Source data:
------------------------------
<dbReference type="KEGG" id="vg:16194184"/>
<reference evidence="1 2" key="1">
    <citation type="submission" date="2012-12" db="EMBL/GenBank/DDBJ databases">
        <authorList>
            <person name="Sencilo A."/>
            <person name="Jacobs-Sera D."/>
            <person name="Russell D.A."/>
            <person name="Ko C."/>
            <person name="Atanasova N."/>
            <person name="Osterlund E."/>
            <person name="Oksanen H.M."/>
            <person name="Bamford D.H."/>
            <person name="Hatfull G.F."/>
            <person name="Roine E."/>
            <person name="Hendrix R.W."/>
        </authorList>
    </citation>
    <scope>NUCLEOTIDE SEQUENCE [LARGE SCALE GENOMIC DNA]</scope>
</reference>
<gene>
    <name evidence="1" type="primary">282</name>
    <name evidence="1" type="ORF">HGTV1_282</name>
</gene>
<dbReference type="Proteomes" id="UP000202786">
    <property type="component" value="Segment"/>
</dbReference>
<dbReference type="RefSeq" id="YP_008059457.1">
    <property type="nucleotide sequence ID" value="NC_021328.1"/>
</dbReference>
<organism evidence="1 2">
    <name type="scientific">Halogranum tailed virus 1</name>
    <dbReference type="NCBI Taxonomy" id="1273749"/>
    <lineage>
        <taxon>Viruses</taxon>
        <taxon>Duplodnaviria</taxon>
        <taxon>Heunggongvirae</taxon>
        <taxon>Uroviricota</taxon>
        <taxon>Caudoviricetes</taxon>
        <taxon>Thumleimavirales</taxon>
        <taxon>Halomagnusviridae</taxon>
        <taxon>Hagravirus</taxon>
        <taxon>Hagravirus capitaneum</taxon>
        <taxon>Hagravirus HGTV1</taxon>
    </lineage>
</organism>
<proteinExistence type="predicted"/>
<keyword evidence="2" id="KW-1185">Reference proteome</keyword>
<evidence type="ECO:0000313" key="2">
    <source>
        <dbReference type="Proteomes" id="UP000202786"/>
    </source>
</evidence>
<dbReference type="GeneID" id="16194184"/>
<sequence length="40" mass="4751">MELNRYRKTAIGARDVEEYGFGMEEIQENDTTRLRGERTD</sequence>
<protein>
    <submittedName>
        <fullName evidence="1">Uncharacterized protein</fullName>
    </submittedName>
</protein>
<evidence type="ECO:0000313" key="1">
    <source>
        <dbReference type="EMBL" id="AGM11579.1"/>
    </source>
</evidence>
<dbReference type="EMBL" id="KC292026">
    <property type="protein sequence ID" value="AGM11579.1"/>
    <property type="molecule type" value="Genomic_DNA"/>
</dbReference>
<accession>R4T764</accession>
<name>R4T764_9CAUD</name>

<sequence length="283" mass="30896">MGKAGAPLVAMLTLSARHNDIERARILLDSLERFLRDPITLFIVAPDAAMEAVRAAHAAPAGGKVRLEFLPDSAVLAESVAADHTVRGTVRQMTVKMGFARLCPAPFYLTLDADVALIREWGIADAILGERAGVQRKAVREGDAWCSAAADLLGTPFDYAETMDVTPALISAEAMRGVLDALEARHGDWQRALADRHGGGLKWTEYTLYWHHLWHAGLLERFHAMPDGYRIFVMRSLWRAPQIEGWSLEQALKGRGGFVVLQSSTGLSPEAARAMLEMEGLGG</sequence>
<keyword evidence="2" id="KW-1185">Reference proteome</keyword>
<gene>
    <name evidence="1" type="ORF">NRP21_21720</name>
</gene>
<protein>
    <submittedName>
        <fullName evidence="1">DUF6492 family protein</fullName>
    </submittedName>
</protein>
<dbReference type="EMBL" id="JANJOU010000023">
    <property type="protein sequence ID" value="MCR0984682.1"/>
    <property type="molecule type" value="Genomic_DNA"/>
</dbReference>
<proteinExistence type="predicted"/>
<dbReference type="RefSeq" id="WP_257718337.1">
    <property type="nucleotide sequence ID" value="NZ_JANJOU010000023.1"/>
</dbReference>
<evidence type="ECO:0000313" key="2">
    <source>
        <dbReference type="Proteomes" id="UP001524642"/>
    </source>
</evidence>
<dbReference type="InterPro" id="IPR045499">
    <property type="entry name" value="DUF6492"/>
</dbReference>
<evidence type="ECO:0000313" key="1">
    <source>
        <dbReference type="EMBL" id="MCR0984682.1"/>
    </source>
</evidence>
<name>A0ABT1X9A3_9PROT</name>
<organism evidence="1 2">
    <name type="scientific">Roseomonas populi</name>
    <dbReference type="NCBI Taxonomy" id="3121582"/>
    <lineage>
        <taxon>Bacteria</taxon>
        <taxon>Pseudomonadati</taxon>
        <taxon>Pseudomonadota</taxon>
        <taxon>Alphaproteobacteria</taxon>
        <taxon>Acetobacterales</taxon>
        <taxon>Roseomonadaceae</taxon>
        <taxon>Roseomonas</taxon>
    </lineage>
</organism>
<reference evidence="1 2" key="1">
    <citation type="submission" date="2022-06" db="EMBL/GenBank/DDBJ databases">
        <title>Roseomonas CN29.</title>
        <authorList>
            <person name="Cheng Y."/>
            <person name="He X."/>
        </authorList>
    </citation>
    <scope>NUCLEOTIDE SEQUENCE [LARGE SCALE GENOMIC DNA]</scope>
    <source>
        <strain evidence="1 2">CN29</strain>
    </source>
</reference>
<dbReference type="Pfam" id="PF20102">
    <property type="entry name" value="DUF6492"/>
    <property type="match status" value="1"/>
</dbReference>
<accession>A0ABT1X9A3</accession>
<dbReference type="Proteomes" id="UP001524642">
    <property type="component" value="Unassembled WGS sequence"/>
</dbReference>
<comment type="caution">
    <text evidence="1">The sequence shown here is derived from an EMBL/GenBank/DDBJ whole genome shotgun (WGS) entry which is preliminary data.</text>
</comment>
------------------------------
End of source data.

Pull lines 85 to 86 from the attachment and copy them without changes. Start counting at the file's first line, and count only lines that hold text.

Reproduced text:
<proteinExistence type="predicted"/>
<dbReference type="RefSeq" id="WP_257718337.1">